teaching machines

Swirl Ball

A few months back, I saw a 2D illustration in Mathographics that was begging to be expanded into 3D.

A spiral from Robert Dixon's Mathographics. It wanted to be 3D.

A spiral from Robert Dixon’s Mathographics. It wanted to be 3D.

Here’s my “spin” on that expansion. First, I started with a simple circle.

Only two shapes matter: triangles and circles.

Only two shapes matter: triangles and circles.

interDelta = 5
radius = 5

for azimuth through 360 by interDelta
  x = radius * cos azimuth
  y = radius * sin azimuth
  moveto x, y, 0
end

I anticipated doing a lot of plotting of polar coordinates, so I factored out a helper function.

interDelta = 5
radius = 5

to polarto radius degrees
  x = radius * cos degrees
  y = radius * sin degrees
  moveto x, y, 0
end

for azimuth through 360 by interDelta
  polarto radius, azimuth
end

Next up was shaping the circle into a lobed, flowery shape. I fed the angle into the sine function to get an undulating radius as I traversed the circle’s perimeter.

The circle bloomed into a flower. It was a sine.

The circle bloomed into a flower. It was a sine.

interDelta = 5
minRadius = 5
nlobes = 7

to polarto radius degrees
  x = radius * cos degrees
  y = radius * sin degrees
  moveto x, y, 0
end

for azimuth through 360 by interDelta
  azimuthRadius = minRadius + sin (azimuth * nlobes)
  polarto azimuthRadius, degrees
end

Next I wanted a stack of flowers. However, I like abstraction a lot, so I made a flower function first.

interDelta = 5
minRadius = 5
nlobes = 7

to polarto radius degrees
  x = radius * cos degrees
  y = radius * sin degrees
  moveto x, y, 0
end

to flower
  for azimuth through 360 by interDelta
    azimuthRadius = minRadius + sin (azimuth * nlobes)
    polarto azimuthRadius, azimuth
  end
end

flower

I wanted the stack of flowers eventually to shape themselves into a ball, so it made sense to me to walk the altitudes from -90 to 90. At the extremes -90 and 90, I wanted more flowers because the radius changes faster at the ends and I needed to capture the detail. So, I fed the azimuth angle into another sine function to calculate a flower slice’s z-coordinate.

A stack of flowers, with more detail at the ends.

A stack of flowers, with more detail at the ends.

interDelta = 15
intraDelta = 15
minRadius = 5
maxRadius = minRadius + 1
nlobes = 7

to polarto radius degrees z
  x = radius * cos degrees
  y = radius * sin degrees
  moveto x, y, z
end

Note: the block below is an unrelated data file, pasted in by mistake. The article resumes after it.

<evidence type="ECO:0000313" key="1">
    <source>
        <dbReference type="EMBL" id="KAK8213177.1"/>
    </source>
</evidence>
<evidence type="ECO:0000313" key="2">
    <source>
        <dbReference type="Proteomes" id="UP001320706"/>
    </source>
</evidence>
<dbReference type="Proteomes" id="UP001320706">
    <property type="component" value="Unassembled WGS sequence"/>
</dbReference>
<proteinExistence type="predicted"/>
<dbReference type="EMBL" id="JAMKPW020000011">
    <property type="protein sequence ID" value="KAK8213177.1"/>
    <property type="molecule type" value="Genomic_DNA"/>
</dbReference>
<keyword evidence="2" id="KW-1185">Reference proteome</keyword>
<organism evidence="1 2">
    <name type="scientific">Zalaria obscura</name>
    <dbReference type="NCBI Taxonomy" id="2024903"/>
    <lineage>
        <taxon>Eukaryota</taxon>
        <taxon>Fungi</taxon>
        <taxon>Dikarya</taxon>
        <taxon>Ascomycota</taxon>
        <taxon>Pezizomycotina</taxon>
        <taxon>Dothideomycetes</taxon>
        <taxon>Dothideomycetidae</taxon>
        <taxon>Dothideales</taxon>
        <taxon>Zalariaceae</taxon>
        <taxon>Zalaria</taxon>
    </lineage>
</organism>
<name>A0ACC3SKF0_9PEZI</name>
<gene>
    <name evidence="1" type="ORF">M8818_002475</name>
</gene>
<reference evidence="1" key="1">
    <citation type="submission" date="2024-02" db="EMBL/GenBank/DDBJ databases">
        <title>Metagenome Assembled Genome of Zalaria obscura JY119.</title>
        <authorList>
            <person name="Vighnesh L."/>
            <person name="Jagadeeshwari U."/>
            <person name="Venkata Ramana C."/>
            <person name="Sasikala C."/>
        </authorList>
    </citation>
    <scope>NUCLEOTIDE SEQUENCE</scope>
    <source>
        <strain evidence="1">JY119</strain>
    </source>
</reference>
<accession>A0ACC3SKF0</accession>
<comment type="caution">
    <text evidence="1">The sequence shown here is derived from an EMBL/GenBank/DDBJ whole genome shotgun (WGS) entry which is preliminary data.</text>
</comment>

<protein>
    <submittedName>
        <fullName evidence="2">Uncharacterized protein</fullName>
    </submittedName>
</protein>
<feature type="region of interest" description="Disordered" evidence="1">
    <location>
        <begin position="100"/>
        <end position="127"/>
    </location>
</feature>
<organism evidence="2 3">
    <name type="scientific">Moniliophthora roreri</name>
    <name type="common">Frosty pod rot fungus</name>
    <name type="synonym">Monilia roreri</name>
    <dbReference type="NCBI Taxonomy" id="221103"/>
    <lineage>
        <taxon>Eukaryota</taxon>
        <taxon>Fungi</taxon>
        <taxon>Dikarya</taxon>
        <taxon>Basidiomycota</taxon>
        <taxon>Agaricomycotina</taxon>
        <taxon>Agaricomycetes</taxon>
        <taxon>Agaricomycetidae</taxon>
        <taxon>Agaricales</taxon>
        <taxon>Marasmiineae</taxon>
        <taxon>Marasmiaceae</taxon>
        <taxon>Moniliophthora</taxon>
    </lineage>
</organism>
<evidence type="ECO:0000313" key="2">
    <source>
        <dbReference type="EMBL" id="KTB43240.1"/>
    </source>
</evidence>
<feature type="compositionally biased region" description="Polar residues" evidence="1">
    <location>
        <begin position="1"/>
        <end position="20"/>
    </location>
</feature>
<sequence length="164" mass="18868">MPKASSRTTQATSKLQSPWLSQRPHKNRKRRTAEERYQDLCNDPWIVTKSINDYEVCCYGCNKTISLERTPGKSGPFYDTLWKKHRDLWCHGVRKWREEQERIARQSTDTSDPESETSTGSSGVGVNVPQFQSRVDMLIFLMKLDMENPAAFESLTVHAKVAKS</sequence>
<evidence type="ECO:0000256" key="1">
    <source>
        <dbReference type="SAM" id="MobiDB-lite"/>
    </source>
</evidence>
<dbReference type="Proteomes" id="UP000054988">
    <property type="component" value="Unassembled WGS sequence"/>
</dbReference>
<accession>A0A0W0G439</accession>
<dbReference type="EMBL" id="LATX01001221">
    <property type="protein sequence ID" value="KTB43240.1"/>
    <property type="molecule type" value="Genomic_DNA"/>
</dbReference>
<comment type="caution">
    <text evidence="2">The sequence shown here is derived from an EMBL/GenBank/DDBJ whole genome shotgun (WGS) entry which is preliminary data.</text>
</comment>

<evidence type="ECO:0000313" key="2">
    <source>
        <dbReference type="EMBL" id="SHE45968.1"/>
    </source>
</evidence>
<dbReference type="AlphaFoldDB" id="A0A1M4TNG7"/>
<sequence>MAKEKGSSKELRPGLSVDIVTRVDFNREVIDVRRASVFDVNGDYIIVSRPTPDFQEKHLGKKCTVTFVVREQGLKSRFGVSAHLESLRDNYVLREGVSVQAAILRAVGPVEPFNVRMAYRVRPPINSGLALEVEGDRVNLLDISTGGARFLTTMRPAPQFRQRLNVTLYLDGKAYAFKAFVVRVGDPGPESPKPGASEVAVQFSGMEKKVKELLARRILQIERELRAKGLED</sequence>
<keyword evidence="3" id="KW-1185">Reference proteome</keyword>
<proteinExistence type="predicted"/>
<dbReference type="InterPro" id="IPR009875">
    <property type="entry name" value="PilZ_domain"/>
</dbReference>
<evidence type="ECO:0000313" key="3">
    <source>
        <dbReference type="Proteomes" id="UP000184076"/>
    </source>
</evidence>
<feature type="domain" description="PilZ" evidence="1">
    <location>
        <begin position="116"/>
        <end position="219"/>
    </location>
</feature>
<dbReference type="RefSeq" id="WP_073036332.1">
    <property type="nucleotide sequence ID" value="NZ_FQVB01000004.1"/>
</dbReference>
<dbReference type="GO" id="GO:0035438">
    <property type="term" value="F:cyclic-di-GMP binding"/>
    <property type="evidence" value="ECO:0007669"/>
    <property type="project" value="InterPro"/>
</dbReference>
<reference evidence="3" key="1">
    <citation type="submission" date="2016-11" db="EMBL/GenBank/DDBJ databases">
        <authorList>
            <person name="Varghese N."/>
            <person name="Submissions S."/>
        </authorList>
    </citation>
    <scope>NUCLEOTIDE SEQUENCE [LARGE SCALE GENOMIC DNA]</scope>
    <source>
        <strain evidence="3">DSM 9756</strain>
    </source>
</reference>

to flower altitude
  for azimuth through 360 by interDelta
    azimuthRadius = minRadius + sin (azimuth * nlobes)
    z = maxRadius * sin altitude
    polarto azimuthRadius, azimuth, z
  end
end

for altitude in -90..90 by interDelta
  flower altitude
end

Now I shrunk the flowers according to the altitude. At the extremes -90 and 90, I wanted the flowers to be small. At 0, I wanted the flower to be its full size. Cosine to the rescue!

The flower stack, with its slices shrunk according to their altitude.

The flower stack, with its slices shrunk according to their altitude.

interDelta = 15
intraDelta = 15
minRadius = 5
maxRadius = minRadius + 1
nlobes = 7

to polarto radius degrees z
  x = radius * cos degrees
  y = radius * sin degrees
  moveto x, y, z
end

to flower altitude
  for azimuth through 360 by interDelta
    azimuthRadius = minRadius + sin (azimuth * nlobes)
    altitudeRadius = cos altitude
    z = maxRadius * sin altitude
    polarto azimuthRadius * altitudeRadius, azimuth, z
  end
end

for altitude in -90..90 by interDelta
  flower altitude
end

Then it was time make a solid. I added a surface solidifier. I stopped interDelta + 1 times going through the azimuth angles and intraDelta + 1 times going through the altitudinal angles.

The flower stack made into a solid.

The flower stack made into a solid.

interDelta = 5
intraDelta = 5
minRadius = 5
maxRadius = minRadius + 1
nlobes = 7

to polarto radius degrees z
  x = radius * cos degrees
  y = radius * sin degrees
  moveto x, y, z
end

to flower altitude
  for azimuth through 360 by interDelta
    azimuthRadius = minRadius + sin (azimuth * nlobes)
    altitudeRadius = cos altitude
    z = maxRadius * sin altitude
    polarto azimuthRadius * altitudeRadius, azimuth, z
  end
end

for altitude in -90..90 by interDelta
  flower altitude
end

surface 360 / interDelta + 1, 180 / intraDelta + 1

Finally, I added a little twist between flower slices.

A twisted flower stack. Dream accomplished.

A twisted flower stack. Dream accomplished.

interDelta = 5
intraDelta = 5
minRadius = 5
maxRadius = minRadius + 1
nlobes = 7

to polarto radius degrees z
  x = radius * cos degrees
  y = radius * sin degrees
  moveto x, y, z
end

to flower altitude
  for azimuth through 360 by interDelta
    azimuthRadius = minRadius + sin (azimuth * nlobes)
    altitudeRadius = cos altitude
    z = maxRadius * sin altitude
    polarto azimuthRadius * altitudeRadius, azimuth, z
  end
end

for altitude in -90..90 by interDelta
  flower altitude
  rotate 0, 0, 1, 3
end

surface 360 / interDelta + 1, 180 / intraDelta + 1

Missing from this process are the steps where I made a bunch of mistakes.

I think cornflower blue is pretty.

Screen Shot 2015-12-18 at 12.01.10 PMScreen Shot 2015-12-18 at 12.02.37 PM

Comments

  1. Nathan Bergeron says:

    “The circle bloomed into a flower. It was a sine.”

    There is no escape from the puns!

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